Genuine, Forged, and Reproduced Classic Japanese Stamps

By Lois M. Evans


A Work in Progress

A comparison study of the genuine, forged, and reproduced Dragon, Cherry Blossom, and Koban issues of Japan.

In spite of the fact that there is a tremendous number of forgeries of the classic stamps of Japan (Dragons, Cherry Blossoms, and Koban) most are easily recognized.  The ISJP  has a free service that allows members to send scans/pictures of their classic issues to me and (assuming the scans are clear),  I will pick out the common forgeries for them.  For many reasons, no one can say a stamp is genuine from a scan/picture, but it is easy to identify the common well known forgeries. ISJP dues are only $16.00 per year.  Join and enjoy this free service.

On the index page, links to completed pages are shown in blue.  This study is in color, While comparisons in color are always better, the monograph by Milton T. Montgomery, A Guide to the Cherry Blossom Series, is relied on heavily in developing the sections titled “Differences Between Genuine and Forged” for all the Cherry Blossom stamps.

Two other ISJP monographs also help with identification of the forgeries:  Forgeries & Imitations of the Dragon Stamps of Japan, and The Koban Forgeries of Japan.  Full citations are found in the bibliography on this site.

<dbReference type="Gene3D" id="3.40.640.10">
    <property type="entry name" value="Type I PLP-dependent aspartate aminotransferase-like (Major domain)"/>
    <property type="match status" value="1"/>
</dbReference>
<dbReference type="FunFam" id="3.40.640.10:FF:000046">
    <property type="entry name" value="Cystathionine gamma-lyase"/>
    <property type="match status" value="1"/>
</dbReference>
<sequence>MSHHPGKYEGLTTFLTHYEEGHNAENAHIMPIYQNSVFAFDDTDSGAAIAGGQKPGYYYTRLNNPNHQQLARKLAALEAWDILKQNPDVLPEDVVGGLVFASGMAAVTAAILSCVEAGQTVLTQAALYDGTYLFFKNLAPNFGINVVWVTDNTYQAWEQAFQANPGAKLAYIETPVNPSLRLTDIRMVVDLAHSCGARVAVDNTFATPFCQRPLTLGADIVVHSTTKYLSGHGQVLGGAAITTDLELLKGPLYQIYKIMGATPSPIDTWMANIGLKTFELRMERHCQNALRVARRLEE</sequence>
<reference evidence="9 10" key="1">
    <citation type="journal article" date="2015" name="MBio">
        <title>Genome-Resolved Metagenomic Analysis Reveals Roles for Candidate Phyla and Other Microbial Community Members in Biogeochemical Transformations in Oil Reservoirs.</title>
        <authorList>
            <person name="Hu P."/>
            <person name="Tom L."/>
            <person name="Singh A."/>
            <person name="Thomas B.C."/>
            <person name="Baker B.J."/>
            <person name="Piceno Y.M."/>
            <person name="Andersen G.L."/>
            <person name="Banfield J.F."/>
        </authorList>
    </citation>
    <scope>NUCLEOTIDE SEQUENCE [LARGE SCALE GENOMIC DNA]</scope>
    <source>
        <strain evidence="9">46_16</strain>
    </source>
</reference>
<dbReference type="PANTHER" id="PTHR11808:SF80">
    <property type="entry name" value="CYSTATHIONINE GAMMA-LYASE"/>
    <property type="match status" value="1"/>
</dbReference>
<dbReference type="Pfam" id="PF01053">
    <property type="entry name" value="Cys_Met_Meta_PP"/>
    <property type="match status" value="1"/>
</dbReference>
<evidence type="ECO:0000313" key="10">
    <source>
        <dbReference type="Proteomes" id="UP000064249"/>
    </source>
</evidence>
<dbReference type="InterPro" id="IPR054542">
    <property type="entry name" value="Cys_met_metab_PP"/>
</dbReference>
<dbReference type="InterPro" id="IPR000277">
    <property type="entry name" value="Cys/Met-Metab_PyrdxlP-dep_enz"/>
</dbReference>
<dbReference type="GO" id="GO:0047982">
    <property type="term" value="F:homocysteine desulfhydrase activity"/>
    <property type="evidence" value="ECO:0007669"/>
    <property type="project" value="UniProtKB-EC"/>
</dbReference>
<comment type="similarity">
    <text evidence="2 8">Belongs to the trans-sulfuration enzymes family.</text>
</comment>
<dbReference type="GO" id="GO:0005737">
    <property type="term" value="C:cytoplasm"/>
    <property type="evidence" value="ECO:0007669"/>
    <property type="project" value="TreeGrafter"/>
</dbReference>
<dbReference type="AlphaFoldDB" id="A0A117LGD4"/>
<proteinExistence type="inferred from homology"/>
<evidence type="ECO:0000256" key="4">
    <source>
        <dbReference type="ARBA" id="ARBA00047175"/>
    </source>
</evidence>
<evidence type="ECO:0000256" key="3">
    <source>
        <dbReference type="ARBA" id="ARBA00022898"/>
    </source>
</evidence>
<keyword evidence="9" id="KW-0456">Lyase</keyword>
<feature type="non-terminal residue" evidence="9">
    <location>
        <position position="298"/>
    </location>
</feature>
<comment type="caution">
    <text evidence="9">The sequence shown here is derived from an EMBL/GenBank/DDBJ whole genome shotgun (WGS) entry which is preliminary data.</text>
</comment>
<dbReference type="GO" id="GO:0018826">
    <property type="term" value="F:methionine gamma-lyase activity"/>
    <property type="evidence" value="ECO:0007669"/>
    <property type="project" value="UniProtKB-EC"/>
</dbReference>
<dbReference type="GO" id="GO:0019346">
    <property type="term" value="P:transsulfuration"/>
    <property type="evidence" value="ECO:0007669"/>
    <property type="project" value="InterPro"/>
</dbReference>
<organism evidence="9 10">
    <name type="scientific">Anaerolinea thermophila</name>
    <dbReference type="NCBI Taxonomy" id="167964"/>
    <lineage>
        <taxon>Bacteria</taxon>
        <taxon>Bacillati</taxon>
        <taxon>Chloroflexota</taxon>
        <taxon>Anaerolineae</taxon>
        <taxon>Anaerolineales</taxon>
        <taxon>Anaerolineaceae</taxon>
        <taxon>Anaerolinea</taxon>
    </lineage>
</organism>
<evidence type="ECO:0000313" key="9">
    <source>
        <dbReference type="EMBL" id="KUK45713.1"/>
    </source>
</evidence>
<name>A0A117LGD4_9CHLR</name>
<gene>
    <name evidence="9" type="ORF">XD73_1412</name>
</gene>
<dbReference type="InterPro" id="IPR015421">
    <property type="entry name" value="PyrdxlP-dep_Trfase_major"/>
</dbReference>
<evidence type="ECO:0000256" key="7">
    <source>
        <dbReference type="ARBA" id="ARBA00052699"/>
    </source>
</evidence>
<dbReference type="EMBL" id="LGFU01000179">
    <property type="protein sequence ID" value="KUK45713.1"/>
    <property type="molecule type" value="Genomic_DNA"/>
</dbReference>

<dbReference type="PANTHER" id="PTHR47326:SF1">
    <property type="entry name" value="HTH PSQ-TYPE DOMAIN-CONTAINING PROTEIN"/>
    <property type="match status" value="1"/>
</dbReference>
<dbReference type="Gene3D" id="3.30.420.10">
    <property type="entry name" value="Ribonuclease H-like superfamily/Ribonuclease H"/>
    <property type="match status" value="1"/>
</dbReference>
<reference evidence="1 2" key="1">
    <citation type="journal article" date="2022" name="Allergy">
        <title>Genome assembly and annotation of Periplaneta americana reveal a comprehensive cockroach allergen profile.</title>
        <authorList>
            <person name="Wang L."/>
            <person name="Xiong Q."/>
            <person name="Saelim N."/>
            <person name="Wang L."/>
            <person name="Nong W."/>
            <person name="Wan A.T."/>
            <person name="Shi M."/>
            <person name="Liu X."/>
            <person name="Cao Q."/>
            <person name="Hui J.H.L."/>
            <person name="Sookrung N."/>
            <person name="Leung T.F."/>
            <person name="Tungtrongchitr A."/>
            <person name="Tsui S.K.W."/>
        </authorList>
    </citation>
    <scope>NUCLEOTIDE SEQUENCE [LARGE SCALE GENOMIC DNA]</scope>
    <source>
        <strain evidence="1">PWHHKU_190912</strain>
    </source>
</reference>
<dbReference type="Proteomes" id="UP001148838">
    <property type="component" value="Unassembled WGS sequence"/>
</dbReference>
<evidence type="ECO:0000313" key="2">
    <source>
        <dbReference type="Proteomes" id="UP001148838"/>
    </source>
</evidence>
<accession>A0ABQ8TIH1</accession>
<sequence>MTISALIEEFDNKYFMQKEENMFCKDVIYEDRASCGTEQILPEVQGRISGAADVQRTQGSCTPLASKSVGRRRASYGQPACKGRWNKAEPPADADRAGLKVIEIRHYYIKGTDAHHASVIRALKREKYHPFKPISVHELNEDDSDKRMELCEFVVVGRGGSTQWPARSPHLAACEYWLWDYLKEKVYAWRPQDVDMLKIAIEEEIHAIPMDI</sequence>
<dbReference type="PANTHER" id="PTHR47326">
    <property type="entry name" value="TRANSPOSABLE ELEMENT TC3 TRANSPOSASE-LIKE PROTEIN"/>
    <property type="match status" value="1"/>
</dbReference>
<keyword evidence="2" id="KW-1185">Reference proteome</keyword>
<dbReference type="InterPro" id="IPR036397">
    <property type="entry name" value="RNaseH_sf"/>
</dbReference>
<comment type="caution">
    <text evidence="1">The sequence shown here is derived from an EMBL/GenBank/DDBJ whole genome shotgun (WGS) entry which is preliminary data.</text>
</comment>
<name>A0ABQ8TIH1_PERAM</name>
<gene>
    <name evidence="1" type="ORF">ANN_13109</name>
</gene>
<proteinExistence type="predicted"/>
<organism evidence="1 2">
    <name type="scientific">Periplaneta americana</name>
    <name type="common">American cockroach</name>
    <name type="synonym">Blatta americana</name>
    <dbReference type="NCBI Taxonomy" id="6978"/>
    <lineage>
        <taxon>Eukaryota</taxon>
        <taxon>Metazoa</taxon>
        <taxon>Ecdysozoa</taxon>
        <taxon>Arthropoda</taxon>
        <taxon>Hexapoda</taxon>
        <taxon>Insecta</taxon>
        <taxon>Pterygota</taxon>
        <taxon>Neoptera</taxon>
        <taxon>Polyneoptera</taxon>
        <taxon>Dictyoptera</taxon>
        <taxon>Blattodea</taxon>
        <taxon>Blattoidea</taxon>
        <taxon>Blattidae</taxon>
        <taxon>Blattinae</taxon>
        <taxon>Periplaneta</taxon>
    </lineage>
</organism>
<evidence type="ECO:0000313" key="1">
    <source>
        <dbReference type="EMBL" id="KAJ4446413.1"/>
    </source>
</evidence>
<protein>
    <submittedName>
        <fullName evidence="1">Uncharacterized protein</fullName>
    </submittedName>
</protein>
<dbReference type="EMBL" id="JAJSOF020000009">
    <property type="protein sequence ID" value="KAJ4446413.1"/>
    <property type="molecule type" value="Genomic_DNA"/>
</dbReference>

Most of the genuine graphics for this study come from my personal collection which was sold at auction in 2011.  Most of the forgery graphics come from the ISJP CD Rom: Forgeries of the Dragon, Cherry Blossom and Koban Postage Stamps of Japan.  

The study of the reproductions and forgeries of the classic issues will never be complete.  The reproductions and forgeries modern stamps is not discussed.

At first I thought I might be able to make a clear distinction between reproductions and forgeries. But there really isn’t any clear line.  What starts out as a legal reproduction in a souvenir sheet with no intention of fraud, gets turned into a forgery when someone removes the stamp from its original setting and makes the changes necessary to create a forgery.  Often these forgeries become the most deceptive.

There will never be a complete study.   Every study of the forgeries and reproductions is dated and only good for the items produced to that date.  The best way to determine that a stamp is a forgery is with knowledge of the genuine.  New forgeries can be produced at anytime and only knowledge of the genuine can determine the status of a new forgery.


LM Evans